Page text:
Poverty (unemployment), human rights (disregard for the value of life and dignity), ideology (casual sex), the breakdown of family relationships (single parents), and orphans (the foster care system) have created a perfect storm for sex slavery in America. Though no one knows the number of victims, the U.S. Department of Justice estimates that about 300,000 kids in the United States are at risk for the commercial sexual exploitation of children (CSEC). Foster care kids are at the greatest risk. Often they’ve been abused, and frequently they run away. Once on the street, traffickers target these teens—empathizing with their plight, promising a place to stay, food, clothing, and other necessities. Eager to be taken care of, these kids are easily enticed. And, sometimes they prefer the travesty of being trafficked to the abuse they suffered at home. They are too naïve to realize that they are being exploited.
At the same time, traffickers watch for vulnerable teens from a wide variety of backgrounds.
A high school cheerleader, she normally respected her mom’s rules for dating. Any guy she went out with had to meet her mom and/or stepfather first. They wanted to know exactly where she was going. But one night changed everything.
As Shaun walked up the front drive, Autumn’s stepfather started berating her mother. His face flushed red with anger, he poured his beer on her mom’s head as she pleaded with him to stop.
Embarrassed and afraid, Autumn fled out the front door and into Shaun’s arms. No one knew who she was with or where she was going.
Shaun was not like the other boys Autumn had dated. He came from a poor part of town. He’d dropped out of high school after a stint in juvenile hall. Autumn didn’t want a life like her mom’s. Miserable angry people lived in two-story homes with swimming pools and shuffleboard courts. Her parents proved that money couldn’t buy happiness. Far more important to Autumn was someone who cared about her. Someone like Shaun, who listened and made her feel safe.
Autumn was at risk for human trafficking.
Spending most of his free time in his room playing video games, he seemed depressed but his parents didn’t know how to help. They didn’t realize he’d started frequenting a video chat room. His self-esteem dependent upon his prowess at the game, Matt became desperate to get to the next level. Completely unaware of the dangers, he asked the guild manager for help. Agreeing to take Matt to the next level, the manager requested a naked photo in exchange. Matt complied.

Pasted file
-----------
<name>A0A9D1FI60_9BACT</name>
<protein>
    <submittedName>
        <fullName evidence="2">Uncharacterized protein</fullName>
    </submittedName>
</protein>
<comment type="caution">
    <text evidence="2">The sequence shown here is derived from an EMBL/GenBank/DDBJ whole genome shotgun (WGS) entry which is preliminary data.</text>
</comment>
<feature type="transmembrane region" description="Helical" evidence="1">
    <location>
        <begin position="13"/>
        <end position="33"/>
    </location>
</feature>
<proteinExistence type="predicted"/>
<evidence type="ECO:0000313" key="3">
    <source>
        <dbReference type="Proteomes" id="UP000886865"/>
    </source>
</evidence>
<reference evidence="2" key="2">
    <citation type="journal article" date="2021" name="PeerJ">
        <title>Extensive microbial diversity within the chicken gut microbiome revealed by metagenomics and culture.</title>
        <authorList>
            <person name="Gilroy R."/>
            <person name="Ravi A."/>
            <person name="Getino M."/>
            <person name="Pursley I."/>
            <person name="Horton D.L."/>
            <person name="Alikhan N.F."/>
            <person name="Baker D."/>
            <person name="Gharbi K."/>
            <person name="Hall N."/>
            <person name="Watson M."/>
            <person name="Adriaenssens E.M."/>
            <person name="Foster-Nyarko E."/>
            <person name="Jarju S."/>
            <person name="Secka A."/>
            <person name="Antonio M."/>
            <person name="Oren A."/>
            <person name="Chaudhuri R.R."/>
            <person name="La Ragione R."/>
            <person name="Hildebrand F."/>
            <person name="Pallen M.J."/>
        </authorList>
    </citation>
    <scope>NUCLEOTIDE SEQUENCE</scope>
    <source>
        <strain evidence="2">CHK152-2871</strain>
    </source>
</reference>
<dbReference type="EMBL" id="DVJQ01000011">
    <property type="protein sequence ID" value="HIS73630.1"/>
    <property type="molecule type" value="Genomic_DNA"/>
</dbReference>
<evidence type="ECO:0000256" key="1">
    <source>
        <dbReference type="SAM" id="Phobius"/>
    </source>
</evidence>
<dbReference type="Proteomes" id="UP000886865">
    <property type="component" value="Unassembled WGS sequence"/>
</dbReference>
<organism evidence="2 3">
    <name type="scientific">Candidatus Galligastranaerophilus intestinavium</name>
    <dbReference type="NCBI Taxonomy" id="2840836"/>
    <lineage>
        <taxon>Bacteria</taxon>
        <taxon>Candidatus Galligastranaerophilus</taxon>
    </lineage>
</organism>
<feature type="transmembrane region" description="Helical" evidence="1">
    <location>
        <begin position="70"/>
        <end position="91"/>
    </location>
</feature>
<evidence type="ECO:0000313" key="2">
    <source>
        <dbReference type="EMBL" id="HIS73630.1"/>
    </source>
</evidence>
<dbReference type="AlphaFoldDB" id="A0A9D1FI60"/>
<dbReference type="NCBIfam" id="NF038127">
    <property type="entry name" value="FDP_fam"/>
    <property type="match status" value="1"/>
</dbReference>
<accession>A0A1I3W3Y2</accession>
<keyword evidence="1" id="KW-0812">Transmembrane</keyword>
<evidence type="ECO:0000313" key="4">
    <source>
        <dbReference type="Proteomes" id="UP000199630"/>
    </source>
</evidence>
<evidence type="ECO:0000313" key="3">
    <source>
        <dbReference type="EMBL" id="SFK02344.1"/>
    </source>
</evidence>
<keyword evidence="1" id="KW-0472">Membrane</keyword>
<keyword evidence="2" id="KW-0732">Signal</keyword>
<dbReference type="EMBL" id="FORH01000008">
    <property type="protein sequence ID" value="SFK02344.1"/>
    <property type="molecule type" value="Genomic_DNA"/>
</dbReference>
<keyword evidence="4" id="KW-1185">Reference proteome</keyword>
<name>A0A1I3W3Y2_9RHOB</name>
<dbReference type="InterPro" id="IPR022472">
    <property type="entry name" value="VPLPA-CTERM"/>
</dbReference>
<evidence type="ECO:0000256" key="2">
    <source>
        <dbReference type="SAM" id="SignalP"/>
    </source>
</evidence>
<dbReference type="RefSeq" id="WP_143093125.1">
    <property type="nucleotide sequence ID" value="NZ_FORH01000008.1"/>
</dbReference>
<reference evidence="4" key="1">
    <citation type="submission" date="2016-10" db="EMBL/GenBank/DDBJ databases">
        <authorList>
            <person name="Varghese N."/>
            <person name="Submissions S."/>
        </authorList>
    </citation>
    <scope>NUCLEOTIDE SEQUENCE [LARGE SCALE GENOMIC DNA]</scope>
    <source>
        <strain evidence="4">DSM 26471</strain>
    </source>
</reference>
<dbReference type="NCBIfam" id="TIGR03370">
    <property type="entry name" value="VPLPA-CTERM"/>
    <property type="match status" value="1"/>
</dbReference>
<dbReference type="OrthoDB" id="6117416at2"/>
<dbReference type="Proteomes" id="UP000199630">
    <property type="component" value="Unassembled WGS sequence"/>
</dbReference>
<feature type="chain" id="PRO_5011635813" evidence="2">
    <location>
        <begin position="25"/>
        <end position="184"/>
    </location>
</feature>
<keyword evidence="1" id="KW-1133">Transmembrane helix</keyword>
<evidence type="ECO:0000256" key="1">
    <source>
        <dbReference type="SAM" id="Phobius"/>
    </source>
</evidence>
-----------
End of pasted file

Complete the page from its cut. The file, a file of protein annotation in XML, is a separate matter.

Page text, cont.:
The problems escalated from there. Within minutes the perverted manager distributed Matt’s photo to a porn ring. Blackmail involved expectations of increasing sexual content, then an actual sexual encounter.
Boys like Matt are at risk for being trafficked.
Her parents worked long hours and never had time to interact with her. When Aiden’s beloved grandmother died, the girl needed a friend and a charming young man started paying attention. He listened and made Aiden feel cared for. She became increasingly dependent upon his approval.
When her dad got laid off from his job, she could no longer afford a dress for prom. When a good-looking guy offered to buy her a gown, she refused. But he seemed so nice, they started texting. His growing generosity led to increasing involvement.
A college freshman looking for work, Samantha’s new friend convinced her to take a modeling position. Before she realized it involved much more than she’d bargained for, Samantha was in too deep.
Providing food and shelter for her little girl, Melissa couldn’t do it alone. When she met a guy willing to help with expenses, survival sex helped pay the bills. Additional money started being offered by his friends.